Tuesday, August 16, 2011
Deer Tick today dropped "Miss K", which quite simply sounds like the best thing they've ever done, and it may only be the second best John McCauley song this year, # 1 still in lockdown by Middle Brother's "Daydreaming". Deer Tick has been steadily morphing with each release, from the spazzy punk folk of War Elephant, the country rock of Born on Flag Day and the moodier but bracing alt-soul-scuzz of The Black Dirt Sessions, where the volume was turned down while the intensity soared. And now we can get our drink on while we await what promises to be the greatest Deer Tick of all, Divine Providence, out October 25th on Partisan Records.
John McCauley is on fire, with Deer Tick tearing up clubs across the country, festive solo shows, the ridiculous greatness of Deervana and as the heart and soul (and breakout star) of Middle Brother. McCauley is forging a reputation as a monster songwriter, with a scabby, craggy voice that delivers songs with a white-hot intensity calling to mind Paul Westerberg, while Deer Tick's manic, booze-fueled live show is drawing comparisons to The Replacements.
Here's what main Tick McCauley has to say about the upcoming record:
"Man, you can practically smell the sweat and the beer! Shit, you may even hear a guitar or two break somewhere in there!. It's got a little Exile, it's got a little In Utero, it's got a little Nilsson Schmilsson, but it's 100% Deer-Fucking-Tick in our purest, and most carefree form."
Based on the above, I proclaim Divine Providence one of the best records of the year and I've only heard one song. Let the hype begin!
Deer Tick - "Miss K" (from the upcoming Divine Providence)
Middle Brother - "Daydreaming" (from Daytrotter)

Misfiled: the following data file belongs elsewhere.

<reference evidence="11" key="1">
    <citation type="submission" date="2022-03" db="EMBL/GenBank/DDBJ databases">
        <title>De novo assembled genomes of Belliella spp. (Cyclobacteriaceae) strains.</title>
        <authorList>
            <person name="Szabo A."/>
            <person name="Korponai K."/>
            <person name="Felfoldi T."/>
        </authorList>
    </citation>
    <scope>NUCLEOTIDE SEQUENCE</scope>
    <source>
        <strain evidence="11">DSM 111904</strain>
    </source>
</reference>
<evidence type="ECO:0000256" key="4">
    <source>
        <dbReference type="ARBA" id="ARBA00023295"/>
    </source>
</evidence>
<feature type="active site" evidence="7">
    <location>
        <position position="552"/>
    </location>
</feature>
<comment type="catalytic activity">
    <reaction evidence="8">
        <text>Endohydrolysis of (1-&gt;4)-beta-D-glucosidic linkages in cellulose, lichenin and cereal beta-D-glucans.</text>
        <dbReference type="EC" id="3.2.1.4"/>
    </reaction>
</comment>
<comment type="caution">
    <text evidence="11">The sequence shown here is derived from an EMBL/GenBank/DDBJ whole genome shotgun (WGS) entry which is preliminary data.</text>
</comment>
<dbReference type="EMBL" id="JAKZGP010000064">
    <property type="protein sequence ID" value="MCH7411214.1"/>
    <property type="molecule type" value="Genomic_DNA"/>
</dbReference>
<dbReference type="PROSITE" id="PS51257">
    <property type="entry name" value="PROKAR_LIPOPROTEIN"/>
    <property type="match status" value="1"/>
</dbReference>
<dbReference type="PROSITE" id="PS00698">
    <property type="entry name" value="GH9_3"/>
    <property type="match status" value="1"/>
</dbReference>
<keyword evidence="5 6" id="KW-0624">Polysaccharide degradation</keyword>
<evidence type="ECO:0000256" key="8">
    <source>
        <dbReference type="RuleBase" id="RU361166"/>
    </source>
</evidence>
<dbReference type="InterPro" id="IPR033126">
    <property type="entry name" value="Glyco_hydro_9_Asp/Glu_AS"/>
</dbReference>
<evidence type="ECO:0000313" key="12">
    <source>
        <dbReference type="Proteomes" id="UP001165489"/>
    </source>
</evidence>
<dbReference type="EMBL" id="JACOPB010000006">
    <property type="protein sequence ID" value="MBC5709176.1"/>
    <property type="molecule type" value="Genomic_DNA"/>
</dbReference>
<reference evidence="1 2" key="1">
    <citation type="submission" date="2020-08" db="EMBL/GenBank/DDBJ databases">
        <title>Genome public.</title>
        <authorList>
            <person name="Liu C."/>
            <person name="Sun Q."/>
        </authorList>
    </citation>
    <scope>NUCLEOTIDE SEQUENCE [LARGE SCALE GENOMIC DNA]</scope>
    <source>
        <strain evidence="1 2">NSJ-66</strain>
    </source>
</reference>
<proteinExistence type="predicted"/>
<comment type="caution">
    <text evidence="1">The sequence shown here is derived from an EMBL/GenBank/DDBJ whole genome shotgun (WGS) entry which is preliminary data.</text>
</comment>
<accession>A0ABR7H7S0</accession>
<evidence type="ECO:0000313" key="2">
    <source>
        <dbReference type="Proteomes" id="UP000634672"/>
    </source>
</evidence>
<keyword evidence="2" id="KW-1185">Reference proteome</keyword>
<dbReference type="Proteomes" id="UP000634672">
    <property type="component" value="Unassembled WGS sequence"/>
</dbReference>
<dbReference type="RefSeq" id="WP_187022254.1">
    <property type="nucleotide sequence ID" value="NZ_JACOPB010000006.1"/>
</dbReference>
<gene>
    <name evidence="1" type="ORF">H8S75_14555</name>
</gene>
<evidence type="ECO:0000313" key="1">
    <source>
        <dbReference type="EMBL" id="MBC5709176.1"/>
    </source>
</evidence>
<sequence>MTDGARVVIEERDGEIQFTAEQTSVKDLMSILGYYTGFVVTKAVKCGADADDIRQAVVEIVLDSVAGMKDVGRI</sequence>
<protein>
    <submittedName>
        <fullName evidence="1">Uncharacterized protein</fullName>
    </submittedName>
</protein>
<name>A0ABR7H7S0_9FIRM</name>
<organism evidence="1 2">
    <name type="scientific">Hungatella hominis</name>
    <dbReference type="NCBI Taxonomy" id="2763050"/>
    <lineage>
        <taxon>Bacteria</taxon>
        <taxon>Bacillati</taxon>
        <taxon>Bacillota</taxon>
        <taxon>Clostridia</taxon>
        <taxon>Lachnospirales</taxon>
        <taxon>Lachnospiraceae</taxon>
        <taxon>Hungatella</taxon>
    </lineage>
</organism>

Deer Tick - "Still Crazy After All These Years" (Paul Simon cover)
Deer Tick - "Nebraska" (Bruce Springsteen Cover)
Deer Tick - "Beautiful Girls" (Sean Kingston cover)
Deer Tick - "Mexican Home" (John Prine cover)
Deer Tick - "Unwed Fathers" (from Broken Hearts and Dirty Windows)
Deer Tick - "Dead Flowers" (Rolling Stones cover)
Deer Tick - "Summertime Blues
Deer Tick - "Waitress in The Sky" (Replacements cover)
Deervana - "All Apologies" (Nirvana cover)
Deer Tick - "Christmas All Summer Long"
Wednesday, August 03, 2011
Double digit unemployment. Iraq. Afghanistan. Bailouts. Sex Scandals. Mind-numbingly bad reality TV. Every time you turn on the TV, open up the newspaper or fire up the latest app to keep you up on current events, it seems that only news can break your heart. Well saddle up losers, because it's time for the antithesis of all that with the return of The Red Button and their shimmering new release, As Far As Yesterday Goes.
Singer-songwriters Seth Swirsky and Mike Ruekberg's first Red Button disc, 2007's She's About to Cross My Mind, was one the finest debuts of the last decade. If names like The Beatles, The Zombies, The Left Banke and Big Star mean something to you, you can place your order here. If compilations like Poptopia and Yellow Pills ring your bell, you won't believe records like this still get made in 2011.
As Far As Yesterday Goes plays like an unwritten John Hughes movie, with looming heartbreak leavened by day-glo horns and impossibly sunny arrangements. Each chorus, each handclap and each strum screams pure pop. There are 60's nods everywhere - the "I Should Have Known Better" harmonica riff that powers opener "Caught in The Middle" to euphoric heights, the heavenly, Turtle-y "ba-ba-bas" of "You Do Something to Me" and album thesis "On A Summer Day" that plays like a full on celebration of Small Faces ultra-modness crossed with the elegance of Bachrach/David classic.
Fitting closer "Running Away" uses its Cat Steven cadence to posit that "it's never been harder to tune out the noise, the world just gets louder, can't hear my own voice", but ultimately the fight or flight is internal, everything else is just noise. And part of that loud world is The Red Button, whose timeless melodies cut through the noise to offer bite size bits of respite in the form of three minute paeans to help ease and understand the pain. They have my vote.